By Kota Takahashi |
On 18 November, Japanese Prime Minister Shinzo Abe announced that he will hold a snap election for the lower house of the Diet following his decision to postpone the increase of a consumption tax originally scheduled for April 2015. Very few observers, if any, anticipated an election just a few weeks ago; there was no national election scheduled until 2016, and the ruling coalition between the Liberal Democratic Party (LDP) and New Komeito held majorities in both houses of the Diet. Taking these conditions into consideration, two factors help explain the rationale behind Abe’s decision to hold a snap election.
Intra-party Power Struggle within the LDP
The LDP has dominated post-war Japanese politics for all but four years since it was founded in 1955. Absent a competitive opposition party capable of challenging the LDP’s rule, political competition took place among various factions within the LDP for decades. Though the influence of factions has waned over recent years, such traditions still remain in the LDP. In the case of a leadership transition, it would be more likely for Abe to be thrown out of power by other LDP politicians than by opposition parties, given that the election for the LDP president—i.e. the prime minister—is coming up next fall.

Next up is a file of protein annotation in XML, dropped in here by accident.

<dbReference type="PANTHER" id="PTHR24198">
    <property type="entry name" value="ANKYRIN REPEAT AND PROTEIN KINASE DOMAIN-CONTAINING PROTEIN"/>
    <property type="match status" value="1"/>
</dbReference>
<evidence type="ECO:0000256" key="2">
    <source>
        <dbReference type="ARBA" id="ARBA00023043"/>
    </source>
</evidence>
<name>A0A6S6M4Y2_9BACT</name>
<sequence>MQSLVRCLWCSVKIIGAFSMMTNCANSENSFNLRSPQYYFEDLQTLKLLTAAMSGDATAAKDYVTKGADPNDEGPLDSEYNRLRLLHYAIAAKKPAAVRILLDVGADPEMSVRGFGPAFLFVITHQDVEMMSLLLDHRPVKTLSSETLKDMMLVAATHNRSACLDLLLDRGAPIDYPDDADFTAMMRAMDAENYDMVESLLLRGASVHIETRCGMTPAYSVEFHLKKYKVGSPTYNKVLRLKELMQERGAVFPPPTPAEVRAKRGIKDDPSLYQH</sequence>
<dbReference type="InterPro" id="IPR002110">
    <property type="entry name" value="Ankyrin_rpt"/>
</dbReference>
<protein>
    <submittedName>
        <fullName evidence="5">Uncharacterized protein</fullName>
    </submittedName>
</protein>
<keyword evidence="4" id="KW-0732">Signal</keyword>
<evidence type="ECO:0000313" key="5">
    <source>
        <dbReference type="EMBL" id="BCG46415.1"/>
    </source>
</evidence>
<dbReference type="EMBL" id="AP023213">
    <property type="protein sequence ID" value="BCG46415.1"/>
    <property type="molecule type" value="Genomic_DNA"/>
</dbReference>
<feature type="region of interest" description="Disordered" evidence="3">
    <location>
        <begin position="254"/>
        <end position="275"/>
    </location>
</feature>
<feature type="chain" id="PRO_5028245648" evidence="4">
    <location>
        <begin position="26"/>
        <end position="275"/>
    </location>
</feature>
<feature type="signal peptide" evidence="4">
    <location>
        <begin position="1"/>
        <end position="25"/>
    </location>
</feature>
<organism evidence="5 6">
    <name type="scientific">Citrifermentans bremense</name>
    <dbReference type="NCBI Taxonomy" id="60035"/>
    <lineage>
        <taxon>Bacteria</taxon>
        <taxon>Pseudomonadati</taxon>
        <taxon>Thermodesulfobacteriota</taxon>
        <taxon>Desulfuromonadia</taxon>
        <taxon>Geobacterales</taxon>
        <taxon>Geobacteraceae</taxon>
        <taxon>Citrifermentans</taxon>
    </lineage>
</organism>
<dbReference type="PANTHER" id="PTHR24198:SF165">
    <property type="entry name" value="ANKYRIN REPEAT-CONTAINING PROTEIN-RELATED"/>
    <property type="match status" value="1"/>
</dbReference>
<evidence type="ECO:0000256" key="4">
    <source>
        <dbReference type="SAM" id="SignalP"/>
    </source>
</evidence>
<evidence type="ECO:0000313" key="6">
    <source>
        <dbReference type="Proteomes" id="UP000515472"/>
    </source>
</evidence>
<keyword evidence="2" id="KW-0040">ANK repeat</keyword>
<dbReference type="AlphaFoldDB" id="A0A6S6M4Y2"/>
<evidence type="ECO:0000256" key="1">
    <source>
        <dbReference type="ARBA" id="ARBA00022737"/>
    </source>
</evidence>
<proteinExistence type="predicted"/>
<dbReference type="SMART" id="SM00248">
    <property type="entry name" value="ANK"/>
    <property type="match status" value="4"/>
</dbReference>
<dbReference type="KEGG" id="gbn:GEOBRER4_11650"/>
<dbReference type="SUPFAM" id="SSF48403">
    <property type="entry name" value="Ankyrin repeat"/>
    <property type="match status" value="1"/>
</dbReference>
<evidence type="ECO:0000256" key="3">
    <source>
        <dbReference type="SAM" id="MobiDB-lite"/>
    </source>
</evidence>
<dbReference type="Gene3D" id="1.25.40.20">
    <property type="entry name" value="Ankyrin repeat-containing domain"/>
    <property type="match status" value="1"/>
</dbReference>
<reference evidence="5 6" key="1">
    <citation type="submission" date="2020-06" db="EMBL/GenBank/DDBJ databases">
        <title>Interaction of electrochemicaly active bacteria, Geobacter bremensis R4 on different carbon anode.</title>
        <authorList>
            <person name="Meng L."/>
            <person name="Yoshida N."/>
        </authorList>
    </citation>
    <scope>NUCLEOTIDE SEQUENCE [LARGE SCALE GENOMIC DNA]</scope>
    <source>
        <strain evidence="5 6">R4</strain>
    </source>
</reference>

The most threatening rival for Abe is Shigeru Ishiba, former Minister of Defense and currently the Minister for Vitalizing Local Economy. Though he lost against Abe, Ishiba overwhelmed him in the initial voting of the previous LDP presidential election in September 2012 by attracting support from local voters. Since then, Ishiba effectively bolstered his inner-LDP power base during his previous tenure as the Secretary-General of the LDP (de-facto head of the party) and continues to enjoy high public popularity. It is widely believed that Ishiba might challenge and possibly defeat Abe in the 2015 LDP presidential election.
Another intra-party concern for Abe is posed by the fiscal hawks within the LDP. This group, who emphasize the importance of maintaining a balanced budget and pressured Abe into raising the consumption tax as scheduled, include influential factional czars of the LDP such as Taro Aso (current Deputy Prime Minister and Minister of Finance and former Prime Minister) and Sadakazu Tanigaki (current Secretary General of LDP and former President of the LDP). Abe has significantly raised the risk of losing his intra-party support by rejecting their demands.
Facing these challenges from within his own party, it was urgent for Abe to rebuild his political foundation within the LDP by gaining strong public backing for his economic initiatives. Indeed, he framed his justification of the tax-hike delay as one of the key agendas of the election, which is, with the exception of LDP fiscal hawks, supported by most Japanese politicians.